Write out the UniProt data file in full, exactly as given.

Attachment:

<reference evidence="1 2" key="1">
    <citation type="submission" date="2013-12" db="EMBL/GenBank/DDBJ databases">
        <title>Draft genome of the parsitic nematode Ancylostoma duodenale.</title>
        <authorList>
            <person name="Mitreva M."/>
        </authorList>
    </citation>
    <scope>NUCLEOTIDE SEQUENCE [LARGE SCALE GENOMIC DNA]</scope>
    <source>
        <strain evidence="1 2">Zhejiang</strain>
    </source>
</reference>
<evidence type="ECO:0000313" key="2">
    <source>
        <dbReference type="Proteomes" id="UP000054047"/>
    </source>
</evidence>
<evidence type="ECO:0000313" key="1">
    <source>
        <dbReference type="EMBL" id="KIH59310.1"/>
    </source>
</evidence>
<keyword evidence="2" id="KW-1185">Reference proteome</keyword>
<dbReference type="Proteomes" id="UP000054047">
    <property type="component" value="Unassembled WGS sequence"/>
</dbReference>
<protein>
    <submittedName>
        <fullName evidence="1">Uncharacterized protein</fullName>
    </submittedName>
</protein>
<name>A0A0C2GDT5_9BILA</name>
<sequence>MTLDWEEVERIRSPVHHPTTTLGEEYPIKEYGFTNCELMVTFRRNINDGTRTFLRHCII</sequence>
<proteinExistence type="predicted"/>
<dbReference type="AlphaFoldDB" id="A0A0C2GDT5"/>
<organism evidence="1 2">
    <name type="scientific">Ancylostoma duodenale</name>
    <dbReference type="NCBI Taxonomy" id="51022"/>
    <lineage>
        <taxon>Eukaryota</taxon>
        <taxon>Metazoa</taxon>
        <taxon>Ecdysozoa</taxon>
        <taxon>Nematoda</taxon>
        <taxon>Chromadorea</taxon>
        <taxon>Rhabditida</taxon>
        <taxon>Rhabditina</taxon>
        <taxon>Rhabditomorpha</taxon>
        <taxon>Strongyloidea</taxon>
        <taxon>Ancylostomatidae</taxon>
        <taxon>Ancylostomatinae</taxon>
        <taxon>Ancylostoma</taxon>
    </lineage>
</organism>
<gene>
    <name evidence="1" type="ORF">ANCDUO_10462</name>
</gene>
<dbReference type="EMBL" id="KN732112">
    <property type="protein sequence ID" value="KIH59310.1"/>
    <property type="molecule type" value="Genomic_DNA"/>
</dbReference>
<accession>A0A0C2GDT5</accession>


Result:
<reference evidence="1 2" key="1">
    <citation type="submission" date="2013-12" db="EMBL/GenBank/DDBJ databases">
        <title>Draft genome of the parsitic nematode Ancylostoma duodenale.</title>
        <authorList>
            <person name="Mitreva M."/>
        </authorList>
    </citation>
    <scope>NUCLEOTIDE SEQUENCE [LARGE SCALE GENOMIC DNA]</scope>
    <source>
        <strain evidence="1 2">Zhejiang</strain>
    </source>
</reference>
<evidence type="ECO:0000313" key="2">
    <source>
        <dbReference type="Proteomes" id="UP000054047"/>
    </source>
</evidence>
<evidence type="ECO:0000313" key="1">
    <source>
        <dbReference type="EMBL" id="KIH59310.1"/>
    </source>
</evidence>
<keyword evidence="2" id="KW-1185">Reference proteome</keyword>
<dbReference type="Proteomes" id="UP000054047">
    <property type="component" value="Unassembled WGS sequence"/>
</dbReference>
<protein>
    <submittedName>
        <fullName evidence="1">Uncharacterized protein</fullName>
    </submittedName>
</protein>
<name>A0A0C2GDT5_9BILA</name>
<sequence>MTLDWEEVERIRSPVHHPTTTLGEEYPIKEYGFTNCELMVTFRRNINDGTRTFLRHCII</sequence>
<proteinExistence type="predicted"/>
<dbReference type="AlphaFoldDB" id="A0A0C2GDT5"/>
<organism evidence="1 2">
    <name type="scientific">Ancylostoma duodenale</name>
    <dbReference type="NCBI Taxonomy" id="51022"/>
    <lineage>
        <taxon>Eukaryota</taxon>
        <taxon>Metazoa</taxon>
        <taxon>Ecdysozoa</taxon>
        <taxon>Nematoda</taxon>
        <taxon>Chromadorea</taxon>
        <taxon>Rhabditida</taxon>
        <taxon>Rhabditina</taxon>
        <taxon>Rhabditomorpha</taxon>
        <taxon>Strongyloidea</taxon>
        <taxon>Ancylostomatidae</taxon>
        <taxon>Ancylostomatinae</taxon>
        <taxon>Ancylostoma</taxon>
    </lineage>
</organism>
<gene>
    <name evidence="1" type="ORF">ANCDUO_10462</name>
</gene>
<dbReference type="EMBL" id="KN732112">
    <property type="protein sequence ID" value="KIH59310.1"/>
    <property type="molecule type" value="Genomic_DNA"/>
</dbReference>
<accession>A0A0C2GDT5</accession>